ame-kage replied to your post “What’s a BNF?”
Why is BNF considered a pejorative?
notimpossiblejustabitunlikely replied to your post “What’s a BNF?”
You don’t have the ego problems that usually lead to it being used as a pejorative, so embrace it!
I feel these comments go together somehow….:D
BNF can be used pejoratively to imply that the person in question is putting on airs, getting above themselves, or being arrogant/egotistical; it can also subtly refer to someone who is not above encouraging bad behavior on the part of their followers. Some BNFs in the early days of LJ, and really reaching as far back as the old usenet days, could have some pretty problematic behaviors that inspired this perception. People who have large readerships now still sometimes get tarred with that brush, whether they engage in those behaviors or not — and sometimes if they engage in perfectly normal behavior that reads to outsiders like egotism because of the context it’s in. I honestly think most BNFs don’t have the BNF Problem, their awkwardness is just magnified by the size of their readership.
For example, most people online form friendships, and often form small inner communities of friends with shared in-jokes, catchphrases, and general experiences. That’s normal human behavior, having friends, having a circle of friends. But when you’re a BNF, and people want to enter your circle of friends because you have prestige or the attention of a lot of people or for whatever reason, that person’s totally normal friendships can look to outsiders like a clique or even a conspiracy. I’ve been accused of having a clique; no, what I have is friends. If a BNF is quiet because they’re shy, it can be seen as aloofness; if they have a disagreement with someone, it can be seen as an attack. Because of an external perception, that I have a clique and I’m king of it (which is laughably untrue), I can be seen as one of “those” BNFs, the kind who gathers followers and then holds merciless sway over them.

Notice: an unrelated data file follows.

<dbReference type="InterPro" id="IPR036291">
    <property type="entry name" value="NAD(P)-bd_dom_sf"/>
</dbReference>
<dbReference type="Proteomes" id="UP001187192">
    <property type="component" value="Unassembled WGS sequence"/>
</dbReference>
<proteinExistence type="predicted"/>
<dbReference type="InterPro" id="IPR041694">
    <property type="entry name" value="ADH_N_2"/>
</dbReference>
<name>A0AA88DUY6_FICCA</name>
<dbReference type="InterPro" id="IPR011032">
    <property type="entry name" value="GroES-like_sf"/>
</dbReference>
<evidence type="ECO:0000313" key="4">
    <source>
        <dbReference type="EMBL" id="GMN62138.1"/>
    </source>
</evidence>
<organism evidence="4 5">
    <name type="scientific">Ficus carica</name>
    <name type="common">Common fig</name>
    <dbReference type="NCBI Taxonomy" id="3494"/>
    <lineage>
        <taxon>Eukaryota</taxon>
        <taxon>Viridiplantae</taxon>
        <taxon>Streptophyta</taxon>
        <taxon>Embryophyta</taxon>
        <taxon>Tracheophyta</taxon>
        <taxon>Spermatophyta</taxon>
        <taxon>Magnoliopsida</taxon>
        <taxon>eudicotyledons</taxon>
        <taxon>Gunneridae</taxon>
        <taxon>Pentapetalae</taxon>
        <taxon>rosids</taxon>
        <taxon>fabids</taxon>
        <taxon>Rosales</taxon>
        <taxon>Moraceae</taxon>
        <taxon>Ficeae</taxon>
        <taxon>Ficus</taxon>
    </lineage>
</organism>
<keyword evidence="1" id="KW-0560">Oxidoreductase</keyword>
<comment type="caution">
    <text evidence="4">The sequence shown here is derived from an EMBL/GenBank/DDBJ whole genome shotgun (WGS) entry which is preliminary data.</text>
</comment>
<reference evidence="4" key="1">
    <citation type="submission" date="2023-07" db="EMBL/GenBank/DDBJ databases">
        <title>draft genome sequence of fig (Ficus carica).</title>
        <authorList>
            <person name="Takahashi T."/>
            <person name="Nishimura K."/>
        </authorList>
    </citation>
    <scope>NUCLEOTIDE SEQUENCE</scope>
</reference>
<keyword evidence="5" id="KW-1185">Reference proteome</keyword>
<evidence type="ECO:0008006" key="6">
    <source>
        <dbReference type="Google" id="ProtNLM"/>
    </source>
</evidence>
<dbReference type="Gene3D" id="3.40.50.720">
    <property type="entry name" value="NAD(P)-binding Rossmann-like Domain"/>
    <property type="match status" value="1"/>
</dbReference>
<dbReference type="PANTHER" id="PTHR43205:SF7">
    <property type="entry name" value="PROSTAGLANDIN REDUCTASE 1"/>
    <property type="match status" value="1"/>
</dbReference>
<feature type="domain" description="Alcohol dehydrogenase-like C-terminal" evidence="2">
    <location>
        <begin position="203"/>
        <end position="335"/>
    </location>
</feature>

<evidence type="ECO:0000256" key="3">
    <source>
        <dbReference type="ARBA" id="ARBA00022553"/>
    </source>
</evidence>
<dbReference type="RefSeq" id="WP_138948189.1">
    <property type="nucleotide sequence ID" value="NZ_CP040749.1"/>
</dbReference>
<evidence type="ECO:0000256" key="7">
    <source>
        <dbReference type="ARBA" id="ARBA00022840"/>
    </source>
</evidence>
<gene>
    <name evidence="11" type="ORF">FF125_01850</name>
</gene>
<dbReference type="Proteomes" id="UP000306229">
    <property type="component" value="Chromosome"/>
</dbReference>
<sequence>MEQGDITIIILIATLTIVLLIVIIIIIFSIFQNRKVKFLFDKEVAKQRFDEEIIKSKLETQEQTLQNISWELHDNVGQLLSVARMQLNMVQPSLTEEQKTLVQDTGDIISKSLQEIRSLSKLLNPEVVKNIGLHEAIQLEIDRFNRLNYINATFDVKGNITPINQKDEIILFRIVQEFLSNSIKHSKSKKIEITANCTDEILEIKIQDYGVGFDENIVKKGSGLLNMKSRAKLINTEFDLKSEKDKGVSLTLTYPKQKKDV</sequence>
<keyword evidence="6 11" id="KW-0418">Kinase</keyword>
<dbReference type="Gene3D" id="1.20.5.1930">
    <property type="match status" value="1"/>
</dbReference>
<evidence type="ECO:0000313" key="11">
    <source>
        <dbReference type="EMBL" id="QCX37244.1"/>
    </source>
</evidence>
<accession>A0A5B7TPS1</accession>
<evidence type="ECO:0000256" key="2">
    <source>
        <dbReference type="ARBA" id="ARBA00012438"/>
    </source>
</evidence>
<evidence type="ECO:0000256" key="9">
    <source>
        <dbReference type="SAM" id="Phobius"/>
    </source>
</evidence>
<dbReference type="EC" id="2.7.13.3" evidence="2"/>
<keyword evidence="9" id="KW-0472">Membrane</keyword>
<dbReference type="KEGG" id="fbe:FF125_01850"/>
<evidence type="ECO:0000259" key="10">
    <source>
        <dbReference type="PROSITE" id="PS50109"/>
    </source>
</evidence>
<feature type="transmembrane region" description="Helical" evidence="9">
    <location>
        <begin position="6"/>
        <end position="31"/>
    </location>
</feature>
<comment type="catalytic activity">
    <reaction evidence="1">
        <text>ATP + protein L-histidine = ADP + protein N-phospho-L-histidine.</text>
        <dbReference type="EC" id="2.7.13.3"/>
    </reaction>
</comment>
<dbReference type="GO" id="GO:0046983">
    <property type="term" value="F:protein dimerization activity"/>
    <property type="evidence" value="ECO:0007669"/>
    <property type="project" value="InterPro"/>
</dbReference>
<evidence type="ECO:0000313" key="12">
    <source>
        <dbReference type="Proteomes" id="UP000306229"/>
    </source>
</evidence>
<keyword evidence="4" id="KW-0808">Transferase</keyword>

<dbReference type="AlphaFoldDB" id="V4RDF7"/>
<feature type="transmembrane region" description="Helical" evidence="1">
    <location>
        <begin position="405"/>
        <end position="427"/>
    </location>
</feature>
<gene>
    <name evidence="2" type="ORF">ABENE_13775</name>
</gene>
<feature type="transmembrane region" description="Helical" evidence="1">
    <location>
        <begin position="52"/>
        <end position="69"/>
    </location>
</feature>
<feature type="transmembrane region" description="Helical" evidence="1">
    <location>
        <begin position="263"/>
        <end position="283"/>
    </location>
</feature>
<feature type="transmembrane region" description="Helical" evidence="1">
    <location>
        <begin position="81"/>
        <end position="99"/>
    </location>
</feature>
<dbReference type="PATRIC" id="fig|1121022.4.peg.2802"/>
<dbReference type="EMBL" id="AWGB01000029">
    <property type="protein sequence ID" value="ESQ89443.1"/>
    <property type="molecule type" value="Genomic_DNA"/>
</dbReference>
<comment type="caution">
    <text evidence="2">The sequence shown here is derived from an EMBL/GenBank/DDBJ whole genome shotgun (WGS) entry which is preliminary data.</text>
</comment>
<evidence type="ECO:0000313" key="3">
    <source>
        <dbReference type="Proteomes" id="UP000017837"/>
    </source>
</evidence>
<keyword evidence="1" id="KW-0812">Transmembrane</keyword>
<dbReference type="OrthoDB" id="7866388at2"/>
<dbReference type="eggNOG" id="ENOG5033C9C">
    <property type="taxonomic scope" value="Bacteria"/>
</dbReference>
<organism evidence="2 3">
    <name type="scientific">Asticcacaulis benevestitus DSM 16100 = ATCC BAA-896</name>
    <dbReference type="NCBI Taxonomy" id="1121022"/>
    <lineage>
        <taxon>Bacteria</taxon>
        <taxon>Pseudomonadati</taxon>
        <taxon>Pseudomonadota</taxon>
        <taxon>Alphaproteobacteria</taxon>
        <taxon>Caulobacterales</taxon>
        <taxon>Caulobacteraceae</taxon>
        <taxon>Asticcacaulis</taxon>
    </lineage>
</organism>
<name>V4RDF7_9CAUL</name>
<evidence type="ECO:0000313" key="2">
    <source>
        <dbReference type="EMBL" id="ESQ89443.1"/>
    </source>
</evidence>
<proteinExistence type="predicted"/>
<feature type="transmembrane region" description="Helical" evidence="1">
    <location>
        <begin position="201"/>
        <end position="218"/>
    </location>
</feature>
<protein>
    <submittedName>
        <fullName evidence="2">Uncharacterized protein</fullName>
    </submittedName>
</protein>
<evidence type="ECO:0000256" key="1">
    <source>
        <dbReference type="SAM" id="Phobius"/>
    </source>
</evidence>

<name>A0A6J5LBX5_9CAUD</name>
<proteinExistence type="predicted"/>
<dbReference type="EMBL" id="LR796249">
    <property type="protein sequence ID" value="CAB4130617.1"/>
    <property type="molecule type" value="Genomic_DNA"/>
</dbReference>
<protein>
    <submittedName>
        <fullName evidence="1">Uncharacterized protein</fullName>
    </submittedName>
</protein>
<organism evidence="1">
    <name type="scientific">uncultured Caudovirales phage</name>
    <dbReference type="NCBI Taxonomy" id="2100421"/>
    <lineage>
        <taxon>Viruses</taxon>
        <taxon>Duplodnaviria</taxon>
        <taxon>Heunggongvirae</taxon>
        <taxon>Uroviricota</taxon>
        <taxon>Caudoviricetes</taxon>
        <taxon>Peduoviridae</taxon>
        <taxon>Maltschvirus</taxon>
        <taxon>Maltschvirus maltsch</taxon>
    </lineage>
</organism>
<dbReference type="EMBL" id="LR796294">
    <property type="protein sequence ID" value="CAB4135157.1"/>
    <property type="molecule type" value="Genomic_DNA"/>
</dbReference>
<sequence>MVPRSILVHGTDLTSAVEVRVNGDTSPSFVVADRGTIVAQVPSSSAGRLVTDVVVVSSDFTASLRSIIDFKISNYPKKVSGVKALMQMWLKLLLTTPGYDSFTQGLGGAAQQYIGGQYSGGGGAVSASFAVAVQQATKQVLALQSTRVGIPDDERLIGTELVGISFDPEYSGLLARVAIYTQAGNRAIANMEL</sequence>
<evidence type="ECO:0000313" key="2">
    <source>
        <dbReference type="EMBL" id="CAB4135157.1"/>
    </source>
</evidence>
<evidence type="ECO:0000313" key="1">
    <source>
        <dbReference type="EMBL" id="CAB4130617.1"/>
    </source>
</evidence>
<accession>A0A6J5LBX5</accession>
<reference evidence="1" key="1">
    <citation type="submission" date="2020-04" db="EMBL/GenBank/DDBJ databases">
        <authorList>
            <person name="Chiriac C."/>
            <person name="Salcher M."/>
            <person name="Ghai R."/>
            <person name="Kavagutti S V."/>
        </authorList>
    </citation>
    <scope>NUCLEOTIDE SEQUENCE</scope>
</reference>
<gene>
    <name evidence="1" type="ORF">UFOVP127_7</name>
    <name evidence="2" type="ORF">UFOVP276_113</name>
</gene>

The stakes are just higher — you get more attention, your work gets more attention, and when you make a mistake, you suffer for it far longer than someone else might. That’s just how it rolls; you take the good with the bad.
The truth is I’m a klutz who routinely falls over while doing yoga, I’m socially awkward enough in person that I have very few brickspace close friends, and I do what I can to get along in life, the same as everyone else. Nobody is universally liked, and of course I don’t enjoy being disliked, but I’m willing to deal with that for the pleasure the rest of my online interactions bring me.
I think it’s not just that disagreements can look like attacks - what I’ve seen draw a lot of grumbling about BNFdom is when a fan with a big following posts a disagreement which results in their followers piling onto the person being disagreed with. (Sometimes there has been a call to action which was intended as rhetorical, and would have just been rhetorical had someone with fewer fans made it.)
It’s something that’s hard to discuss, because - in my experience - the folks who have the potential to cause this sort of thing feel it’s unfair to pin other people’s behavior on them. Which is true, to an extent! But whether or not someone is a textbook BNF or just popular and friendly, the extra fallout that can come from the attention they give to a person or cause is definitely a thing that affects how people perceive them.